Aug 09, 2018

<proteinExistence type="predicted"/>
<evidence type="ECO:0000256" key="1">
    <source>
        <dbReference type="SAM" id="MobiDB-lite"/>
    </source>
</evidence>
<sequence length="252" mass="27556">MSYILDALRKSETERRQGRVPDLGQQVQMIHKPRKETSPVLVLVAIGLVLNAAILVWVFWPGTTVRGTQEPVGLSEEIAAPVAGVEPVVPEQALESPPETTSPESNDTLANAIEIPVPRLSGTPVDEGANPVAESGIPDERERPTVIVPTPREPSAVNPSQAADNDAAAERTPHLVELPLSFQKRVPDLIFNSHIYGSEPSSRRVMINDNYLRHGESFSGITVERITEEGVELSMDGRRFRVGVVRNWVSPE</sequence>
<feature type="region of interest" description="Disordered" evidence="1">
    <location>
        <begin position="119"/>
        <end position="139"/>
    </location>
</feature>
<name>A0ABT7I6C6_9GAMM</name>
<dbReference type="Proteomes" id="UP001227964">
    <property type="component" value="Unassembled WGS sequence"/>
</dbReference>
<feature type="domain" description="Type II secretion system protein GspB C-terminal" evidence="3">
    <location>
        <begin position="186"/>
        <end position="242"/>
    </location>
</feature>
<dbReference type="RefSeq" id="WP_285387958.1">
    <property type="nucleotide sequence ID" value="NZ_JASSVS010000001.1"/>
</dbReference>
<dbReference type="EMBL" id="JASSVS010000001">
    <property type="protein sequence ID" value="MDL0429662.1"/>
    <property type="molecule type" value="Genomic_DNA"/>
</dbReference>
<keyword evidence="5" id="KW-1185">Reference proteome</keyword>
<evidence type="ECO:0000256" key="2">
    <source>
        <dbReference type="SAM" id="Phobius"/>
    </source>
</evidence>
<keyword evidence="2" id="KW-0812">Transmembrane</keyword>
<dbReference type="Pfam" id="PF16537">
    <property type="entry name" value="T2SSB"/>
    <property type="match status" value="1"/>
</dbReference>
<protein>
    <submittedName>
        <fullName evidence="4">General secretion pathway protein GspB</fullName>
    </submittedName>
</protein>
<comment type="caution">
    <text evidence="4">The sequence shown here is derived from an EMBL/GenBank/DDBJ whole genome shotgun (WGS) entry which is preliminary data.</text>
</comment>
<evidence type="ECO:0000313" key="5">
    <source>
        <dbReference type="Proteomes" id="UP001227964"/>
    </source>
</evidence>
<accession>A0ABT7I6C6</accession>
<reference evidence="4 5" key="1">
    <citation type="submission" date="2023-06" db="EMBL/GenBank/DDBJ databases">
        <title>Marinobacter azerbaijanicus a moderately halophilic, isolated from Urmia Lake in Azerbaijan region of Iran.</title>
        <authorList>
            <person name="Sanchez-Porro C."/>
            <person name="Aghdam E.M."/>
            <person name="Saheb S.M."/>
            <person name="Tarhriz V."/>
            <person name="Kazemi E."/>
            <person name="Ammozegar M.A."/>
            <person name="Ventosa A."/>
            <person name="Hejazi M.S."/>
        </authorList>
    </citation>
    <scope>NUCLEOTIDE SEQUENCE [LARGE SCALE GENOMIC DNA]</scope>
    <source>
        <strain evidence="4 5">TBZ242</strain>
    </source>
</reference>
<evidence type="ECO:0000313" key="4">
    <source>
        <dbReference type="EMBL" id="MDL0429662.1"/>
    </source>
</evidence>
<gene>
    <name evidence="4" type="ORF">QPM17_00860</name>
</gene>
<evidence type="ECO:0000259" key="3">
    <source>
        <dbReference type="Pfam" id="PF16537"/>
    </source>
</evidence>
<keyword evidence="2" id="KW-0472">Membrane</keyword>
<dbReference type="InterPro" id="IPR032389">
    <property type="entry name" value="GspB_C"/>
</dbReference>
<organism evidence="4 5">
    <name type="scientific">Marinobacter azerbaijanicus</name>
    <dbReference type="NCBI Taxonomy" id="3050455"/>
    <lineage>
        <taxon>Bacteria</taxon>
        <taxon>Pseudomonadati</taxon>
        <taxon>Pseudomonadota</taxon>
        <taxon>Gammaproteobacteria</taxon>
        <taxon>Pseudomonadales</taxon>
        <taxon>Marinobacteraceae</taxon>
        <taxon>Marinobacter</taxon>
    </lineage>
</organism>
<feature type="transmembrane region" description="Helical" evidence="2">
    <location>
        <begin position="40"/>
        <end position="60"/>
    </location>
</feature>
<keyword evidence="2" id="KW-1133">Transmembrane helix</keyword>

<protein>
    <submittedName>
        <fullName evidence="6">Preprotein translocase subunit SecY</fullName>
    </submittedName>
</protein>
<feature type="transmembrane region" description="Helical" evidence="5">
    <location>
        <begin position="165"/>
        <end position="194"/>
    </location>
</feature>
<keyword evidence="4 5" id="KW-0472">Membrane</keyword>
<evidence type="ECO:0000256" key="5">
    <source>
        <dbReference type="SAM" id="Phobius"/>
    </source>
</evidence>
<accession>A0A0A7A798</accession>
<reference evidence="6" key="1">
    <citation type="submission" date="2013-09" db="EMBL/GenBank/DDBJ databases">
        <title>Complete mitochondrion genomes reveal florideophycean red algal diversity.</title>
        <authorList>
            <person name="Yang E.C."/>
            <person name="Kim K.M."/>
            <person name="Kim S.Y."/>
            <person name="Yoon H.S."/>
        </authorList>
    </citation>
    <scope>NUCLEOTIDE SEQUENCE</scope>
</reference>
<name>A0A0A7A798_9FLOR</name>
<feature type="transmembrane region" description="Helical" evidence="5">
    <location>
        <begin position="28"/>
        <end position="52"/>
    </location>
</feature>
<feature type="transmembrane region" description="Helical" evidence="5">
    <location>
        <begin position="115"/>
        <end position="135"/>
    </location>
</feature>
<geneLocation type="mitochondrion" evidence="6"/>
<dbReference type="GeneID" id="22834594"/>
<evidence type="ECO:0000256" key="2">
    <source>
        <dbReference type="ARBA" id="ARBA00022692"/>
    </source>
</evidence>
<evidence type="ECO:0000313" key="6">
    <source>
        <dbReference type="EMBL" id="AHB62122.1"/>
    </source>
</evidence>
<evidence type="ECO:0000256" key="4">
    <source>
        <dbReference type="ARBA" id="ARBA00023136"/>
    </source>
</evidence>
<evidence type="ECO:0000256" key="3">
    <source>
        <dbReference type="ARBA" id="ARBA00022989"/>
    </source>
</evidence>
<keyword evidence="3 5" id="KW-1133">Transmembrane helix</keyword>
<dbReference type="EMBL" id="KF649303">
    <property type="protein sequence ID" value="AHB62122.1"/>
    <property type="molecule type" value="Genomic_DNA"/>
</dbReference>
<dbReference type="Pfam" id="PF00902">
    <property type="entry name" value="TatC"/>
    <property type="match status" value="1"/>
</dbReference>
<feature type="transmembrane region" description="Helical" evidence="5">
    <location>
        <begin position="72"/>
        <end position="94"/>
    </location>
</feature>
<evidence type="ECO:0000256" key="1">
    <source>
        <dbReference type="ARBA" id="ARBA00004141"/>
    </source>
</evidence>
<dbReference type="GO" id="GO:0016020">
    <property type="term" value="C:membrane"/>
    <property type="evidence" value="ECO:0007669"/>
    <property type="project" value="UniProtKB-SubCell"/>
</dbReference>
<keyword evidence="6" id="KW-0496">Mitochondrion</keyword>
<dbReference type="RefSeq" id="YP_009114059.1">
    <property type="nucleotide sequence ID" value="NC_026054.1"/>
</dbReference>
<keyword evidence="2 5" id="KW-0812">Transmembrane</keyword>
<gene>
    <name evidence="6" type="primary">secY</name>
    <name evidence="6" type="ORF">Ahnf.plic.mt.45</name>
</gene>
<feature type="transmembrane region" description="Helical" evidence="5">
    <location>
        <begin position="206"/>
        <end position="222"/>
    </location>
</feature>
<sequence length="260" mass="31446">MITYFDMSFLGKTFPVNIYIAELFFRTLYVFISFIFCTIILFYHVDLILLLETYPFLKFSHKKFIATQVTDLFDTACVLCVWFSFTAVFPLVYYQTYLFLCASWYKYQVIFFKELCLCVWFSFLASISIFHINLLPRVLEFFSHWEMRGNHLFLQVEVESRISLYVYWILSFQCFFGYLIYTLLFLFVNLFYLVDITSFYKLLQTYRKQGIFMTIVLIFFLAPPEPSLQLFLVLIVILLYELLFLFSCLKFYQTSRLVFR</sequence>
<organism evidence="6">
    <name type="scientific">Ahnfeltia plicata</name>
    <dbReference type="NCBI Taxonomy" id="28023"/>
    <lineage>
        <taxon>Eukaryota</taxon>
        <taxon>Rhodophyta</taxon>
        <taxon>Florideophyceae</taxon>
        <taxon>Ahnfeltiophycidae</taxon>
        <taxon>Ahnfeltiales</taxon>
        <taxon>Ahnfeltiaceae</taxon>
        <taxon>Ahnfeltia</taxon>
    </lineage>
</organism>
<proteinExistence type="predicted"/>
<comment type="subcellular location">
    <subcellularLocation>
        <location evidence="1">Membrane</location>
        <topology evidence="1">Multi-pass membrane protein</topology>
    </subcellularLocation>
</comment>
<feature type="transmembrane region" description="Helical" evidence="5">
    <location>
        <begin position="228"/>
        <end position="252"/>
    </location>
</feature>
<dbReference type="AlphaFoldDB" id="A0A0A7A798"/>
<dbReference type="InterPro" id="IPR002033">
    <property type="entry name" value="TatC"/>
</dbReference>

Brexit